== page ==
I still have no idea what all the hoo-ha was about with the movie’s release being delayed by almost a year, but now that it’s out, go see it. It’s not all that bad.

The Girl Who Leapt Through TimeThe Girl Who Leapt Through Time
I missed this one at some kind of anime film festival last year, and have been looking for it on DVD since, so I was delighted to see this on the playlist on the flight. The story, albeit with a typically wacky Japanese twist at the end, tells of Makoto, a girl who inadvertently gains the ability to travel backwards through time. She uses this ability to avoid or undo all the bad things that happen to her, only to learn a hard lesson about consequences.

It’s very warmly drawn and animated, with realistic characters and emotions taking centre stage ahead of the plot device. I feel that this is kinda the movie that Time Traveler’s Wife should have been, and I thoroughly enjoyed it. This was easily my favourite movie of the lot.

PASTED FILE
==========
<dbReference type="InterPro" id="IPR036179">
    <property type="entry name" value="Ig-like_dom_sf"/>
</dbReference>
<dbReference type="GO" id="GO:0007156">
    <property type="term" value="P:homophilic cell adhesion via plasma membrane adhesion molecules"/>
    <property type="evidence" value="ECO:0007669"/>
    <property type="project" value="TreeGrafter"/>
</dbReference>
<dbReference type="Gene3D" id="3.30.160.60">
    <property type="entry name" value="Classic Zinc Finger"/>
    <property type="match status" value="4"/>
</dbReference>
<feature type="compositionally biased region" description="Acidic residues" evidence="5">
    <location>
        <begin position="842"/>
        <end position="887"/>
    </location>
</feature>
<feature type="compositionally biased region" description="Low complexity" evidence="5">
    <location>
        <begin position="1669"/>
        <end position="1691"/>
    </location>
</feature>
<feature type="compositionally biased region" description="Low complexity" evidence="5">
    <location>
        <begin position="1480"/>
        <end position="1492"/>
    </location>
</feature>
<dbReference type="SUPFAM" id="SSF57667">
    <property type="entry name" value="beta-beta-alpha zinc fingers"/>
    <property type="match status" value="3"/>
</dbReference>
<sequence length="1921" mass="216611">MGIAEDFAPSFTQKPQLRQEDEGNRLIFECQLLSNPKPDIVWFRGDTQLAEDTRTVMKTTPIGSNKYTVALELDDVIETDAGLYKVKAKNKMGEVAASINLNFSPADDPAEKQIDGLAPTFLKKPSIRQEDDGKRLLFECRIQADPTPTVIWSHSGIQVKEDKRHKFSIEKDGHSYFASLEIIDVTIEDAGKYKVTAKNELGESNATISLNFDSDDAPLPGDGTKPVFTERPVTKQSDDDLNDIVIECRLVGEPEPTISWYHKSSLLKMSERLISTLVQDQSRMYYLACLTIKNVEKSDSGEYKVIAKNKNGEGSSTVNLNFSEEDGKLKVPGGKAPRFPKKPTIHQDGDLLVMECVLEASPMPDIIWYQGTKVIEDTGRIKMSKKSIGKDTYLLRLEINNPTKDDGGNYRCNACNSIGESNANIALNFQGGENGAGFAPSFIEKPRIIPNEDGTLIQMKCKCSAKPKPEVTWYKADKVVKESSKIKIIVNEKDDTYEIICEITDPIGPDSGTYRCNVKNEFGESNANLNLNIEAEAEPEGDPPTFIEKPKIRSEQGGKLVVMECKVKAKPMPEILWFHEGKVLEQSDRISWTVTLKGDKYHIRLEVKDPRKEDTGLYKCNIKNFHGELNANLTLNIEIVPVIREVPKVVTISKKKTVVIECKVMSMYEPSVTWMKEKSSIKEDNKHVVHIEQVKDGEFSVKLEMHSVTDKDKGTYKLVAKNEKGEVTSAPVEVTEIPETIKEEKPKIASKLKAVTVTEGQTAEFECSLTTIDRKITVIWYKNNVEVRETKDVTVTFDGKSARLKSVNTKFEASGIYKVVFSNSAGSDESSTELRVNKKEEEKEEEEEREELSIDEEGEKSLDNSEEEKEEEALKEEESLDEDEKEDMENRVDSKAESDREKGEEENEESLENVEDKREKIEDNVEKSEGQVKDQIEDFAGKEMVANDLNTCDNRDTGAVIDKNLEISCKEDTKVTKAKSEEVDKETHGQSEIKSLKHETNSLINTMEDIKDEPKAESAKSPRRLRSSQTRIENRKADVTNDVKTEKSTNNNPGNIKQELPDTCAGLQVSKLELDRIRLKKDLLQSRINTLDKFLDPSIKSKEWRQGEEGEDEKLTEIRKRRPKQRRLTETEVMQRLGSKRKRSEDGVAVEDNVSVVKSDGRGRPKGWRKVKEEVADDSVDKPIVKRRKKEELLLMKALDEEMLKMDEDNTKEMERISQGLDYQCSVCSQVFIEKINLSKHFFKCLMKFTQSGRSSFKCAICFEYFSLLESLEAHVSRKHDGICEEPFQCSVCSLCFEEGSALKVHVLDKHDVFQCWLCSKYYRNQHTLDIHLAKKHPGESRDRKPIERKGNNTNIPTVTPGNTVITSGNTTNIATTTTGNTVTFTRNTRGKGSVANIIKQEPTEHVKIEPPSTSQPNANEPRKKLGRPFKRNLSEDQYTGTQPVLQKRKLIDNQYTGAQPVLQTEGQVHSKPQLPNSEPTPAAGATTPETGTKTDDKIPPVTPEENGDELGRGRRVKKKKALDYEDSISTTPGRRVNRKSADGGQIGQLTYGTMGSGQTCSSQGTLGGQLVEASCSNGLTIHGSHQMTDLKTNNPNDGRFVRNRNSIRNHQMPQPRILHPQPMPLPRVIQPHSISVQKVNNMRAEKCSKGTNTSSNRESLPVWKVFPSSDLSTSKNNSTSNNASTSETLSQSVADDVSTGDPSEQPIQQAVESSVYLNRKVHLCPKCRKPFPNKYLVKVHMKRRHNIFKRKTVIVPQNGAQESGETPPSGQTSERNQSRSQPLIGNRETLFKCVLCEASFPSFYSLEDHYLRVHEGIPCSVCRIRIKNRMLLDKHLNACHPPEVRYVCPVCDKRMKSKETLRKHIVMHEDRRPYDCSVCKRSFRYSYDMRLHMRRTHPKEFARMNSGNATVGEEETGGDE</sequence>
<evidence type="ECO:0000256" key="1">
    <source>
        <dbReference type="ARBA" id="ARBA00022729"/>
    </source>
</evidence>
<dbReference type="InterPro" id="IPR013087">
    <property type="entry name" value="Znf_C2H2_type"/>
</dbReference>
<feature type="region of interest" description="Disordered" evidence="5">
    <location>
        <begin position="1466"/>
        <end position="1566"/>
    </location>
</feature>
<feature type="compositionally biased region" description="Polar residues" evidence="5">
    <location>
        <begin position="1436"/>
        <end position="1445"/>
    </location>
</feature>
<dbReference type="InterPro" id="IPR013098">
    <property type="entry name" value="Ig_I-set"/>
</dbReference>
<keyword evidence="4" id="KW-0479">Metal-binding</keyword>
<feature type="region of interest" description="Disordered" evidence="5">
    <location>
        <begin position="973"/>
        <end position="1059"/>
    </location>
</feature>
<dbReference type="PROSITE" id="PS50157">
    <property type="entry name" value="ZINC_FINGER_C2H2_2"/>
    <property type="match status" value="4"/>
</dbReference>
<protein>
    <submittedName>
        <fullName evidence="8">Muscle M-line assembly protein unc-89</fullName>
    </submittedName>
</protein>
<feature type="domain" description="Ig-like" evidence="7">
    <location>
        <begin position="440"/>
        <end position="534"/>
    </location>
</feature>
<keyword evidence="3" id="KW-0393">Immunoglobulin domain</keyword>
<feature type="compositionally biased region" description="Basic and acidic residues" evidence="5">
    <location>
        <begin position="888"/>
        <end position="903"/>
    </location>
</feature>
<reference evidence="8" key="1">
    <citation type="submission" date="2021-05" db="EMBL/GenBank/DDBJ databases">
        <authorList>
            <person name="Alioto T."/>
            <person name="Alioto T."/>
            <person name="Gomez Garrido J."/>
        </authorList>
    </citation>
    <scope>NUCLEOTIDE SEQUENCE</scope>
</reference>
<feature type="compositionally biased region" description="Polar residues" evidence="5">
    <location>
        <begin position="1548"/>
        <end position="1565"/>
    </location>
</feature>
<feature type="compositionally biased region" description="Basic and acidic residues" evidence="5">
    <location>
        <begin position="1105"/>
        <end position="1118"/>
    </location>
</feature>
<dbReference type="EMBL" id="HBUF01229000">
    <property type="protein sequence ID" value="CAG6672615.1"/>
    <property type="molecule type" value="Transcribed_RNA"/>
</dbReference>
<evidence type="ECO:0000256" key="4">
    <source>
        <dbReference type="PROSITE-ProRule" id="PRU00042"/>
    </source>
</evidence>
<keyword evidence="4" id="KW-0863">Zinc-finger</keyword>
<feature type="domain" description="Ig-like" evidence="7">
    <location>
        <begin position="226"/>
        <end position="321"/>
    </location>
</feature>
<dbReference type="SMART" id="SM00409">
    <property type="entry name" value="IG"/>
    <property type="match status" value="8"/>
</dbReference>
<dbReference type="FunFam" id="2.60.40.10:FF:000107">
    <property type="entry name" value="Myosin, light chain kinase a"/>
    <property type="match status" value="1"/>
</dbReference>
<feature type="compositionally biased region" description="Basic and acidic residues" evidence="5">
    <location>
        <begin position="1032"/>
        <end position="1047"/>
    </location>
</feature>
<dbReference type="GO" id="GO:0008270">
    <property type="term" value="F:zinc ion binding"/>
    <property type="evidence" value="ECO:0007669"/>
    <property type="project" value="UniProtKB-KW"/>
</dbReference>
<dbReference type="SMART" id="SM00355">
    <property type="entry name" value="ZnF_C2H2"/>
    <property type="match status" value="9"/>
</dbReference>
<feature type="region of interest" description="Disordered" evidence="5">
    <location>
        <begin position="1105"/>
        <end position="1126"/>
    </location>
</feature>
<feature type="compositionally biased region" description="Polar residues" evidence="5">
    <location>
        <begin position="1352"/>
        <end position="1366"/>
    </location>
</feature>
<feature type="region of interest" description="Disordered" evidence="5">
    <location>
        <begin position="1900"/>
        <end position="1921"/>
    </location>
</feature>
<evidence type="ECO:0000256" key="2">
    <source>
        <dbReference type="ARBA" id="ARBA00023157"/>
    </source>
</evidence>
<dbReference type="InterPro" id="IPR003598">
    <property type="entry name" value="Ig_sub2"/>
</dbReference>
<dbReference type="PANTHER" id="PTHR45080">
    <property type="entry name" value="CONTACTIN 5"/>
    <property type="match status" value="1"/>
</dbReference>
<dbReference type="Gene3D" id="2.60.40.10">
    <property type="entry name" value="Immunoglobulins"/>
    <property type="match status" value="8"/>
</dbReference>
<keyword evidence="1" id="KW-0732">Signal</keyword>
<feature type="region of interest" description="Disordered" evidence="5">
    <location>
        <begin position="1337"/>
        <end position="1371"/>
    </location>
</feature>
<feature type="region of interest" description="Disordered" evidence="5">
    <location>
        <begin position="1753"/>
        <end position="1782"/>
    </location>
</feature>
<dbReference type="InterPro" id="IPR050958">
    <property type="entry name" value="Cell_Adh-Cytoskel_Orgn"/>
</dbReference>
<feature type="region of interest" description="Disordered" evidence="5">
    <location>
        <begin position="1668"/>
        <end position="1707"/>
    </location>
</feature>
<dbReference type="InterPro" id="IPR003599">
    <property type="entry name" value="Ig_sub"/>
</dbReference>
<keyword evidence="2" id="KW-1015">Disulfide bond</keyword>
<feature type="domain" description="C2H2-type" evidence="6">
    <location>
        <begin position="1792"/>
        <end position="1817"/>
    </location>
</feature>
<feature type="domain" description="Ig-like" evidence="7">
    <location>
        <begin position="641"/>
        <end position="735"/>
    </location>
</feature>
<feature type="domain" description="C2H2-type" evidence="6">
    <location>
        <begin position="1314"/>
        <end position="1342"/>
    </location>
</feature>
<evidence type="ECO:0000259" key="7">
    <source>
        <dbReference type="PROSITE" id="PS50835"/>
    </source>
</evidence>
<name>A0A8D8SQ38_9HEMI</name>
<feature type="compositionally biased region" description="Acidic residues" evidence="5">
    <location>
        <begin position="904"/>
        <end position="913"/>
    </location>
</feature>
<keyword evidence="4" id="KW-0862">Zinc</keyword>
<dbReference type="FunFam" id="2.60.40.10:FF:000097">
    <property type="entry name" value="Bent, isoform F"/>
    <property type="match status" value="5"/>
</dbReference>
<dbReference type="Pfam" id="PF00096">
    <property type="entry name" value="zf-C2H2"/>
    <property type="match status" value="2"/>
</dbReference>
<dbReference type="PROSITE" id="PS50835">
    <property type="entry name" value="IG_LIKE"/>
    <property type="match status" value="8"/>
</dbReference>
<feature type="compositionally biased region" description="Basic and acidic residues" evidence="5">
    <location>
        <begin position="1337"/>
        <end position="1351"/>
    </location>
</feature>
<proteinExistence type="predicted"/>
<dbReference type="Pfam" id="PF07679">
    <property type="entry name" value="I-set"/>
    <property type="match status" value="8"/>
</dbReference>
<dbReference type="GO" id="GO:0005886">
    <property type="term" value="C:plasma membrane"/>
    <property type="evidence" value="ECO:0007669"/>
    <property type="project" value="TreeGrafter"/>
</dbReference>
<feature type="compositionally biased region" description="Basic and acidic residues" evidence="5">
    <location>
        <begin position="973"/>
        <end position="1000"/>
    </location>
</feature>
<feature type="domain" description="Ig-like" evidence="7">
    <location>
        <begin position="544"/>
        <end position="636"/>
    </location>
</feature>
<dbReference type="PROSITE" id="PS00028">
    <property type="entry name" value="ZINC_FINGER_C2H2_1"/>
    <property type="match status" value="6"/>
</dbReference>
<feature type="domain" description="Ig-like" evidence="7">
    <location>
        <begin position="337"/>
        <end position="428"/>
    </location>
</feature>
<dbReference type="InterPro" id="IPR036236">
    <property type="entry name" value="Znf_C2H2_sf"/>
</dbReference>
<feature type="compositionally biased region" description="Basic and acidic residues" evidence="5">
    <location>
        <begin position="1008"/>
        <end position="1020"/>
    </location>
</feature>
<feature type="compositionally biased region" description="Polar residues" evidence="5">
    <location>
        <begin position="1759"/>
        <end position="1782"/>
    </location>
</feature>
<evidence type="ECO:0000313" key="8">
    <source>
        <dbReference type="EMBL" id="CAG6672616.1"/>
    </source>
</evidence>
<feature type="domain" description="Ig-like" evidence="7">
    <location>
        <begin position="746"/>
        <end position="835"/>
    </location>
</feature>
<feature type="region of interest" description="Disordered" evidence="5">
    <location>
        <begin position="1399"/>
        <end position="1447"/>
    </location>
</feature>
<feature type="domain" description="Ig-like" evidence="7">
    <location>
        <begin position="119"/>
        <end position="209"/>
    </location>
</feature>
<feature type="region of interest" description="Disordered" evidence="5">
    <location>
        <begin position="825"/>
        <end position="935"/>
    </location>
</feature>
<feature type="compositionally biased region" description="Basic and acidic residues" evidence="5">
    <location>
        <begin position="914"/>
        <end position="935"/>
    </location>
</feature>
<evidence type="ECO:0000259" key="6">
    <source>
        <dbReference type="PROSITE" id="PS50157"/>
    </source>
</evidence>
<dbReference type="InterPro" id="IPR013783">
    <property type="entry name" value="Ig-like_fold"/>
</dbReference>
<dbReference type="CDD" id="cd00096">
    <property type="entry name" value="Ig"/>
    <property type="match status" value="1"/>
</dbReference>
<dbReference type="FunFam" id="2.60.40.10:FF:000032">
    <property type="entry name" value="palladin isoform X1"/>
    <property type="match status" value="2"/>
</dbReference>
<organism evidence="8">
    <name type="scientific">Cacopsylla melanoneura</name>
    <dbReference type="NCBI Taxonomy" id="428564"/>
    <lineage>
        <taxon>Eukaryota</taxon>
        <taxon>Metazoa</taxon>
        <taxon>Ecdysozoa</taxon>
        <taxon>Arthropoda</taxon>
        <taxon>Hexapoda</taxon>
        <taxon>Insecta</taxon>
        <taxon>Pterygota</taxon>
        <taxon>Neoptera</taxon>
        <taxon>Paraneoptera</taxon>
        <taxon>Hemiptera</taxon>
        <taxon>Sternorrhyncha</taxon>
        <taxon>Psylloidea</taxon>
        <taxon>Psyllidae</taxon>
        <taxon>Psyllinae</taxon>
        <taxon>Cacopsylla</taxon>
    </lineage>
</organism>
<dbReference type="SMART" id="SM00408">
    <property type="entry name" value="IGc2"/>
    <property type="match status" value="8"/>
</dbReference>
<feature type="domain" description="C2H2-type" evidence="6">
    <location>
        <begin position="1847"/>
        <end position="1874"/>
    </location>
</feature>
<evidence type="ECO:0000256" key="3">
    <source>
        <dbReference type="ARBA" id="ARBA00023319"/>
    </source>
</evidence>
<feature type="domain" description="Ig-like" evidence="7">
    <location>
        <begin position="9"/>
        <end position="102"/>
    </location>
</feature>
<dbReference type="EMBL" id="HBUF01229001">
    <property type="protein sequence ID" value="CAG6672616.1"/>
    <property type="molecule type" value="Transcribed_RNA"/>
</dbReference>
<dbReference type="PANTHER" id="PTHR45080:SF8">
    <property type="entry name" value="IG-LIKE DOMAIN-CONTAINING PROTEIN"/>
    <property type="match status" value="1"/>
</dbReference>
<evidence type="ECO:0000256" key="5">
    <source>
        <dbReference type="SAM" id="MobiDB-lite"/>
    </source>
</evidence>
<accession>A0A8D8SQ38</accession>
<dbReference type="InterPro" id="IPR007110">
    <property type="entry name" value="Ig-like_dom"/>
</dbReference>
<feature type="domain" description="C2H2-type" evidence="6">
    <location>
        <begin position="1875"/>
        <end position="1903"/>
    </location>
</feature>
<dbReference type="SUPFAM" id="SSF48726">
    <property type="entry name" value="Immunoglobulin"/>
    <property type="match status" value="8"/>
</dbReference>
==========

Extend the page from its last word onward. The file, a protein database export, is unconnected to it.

Night at the Museum 2: Battle for the Smithsonian movie posterNight at the Museum 2: Battle for the Smithsonian
This one didn’t have much to do with time, unless by a stretch of the imagination you count how the exhibits only come alive at night. It’s a sequel in the pure Hollywood sense of the word: bigger cast, bigger budget, bigger um… y’know, just bigger. It has exactly the same plot as the first one – set things straight with the rogue exhibits before the night is out and the game is up – but contrived so that it could be set in the Smithsonian.

They didn’t just up the ante on the architecture though, it also calls upon a greater number of cameos from famous people both in the sense of actors as well as historical characters. It gets very silly as it goes along, but is otherwise an enjoyable mindless flick. It probably helped that I was watching it during the equivalent of a very late night by Australian time.

The Taking of Pelham 123 movie posterThe Taking of Pelham 123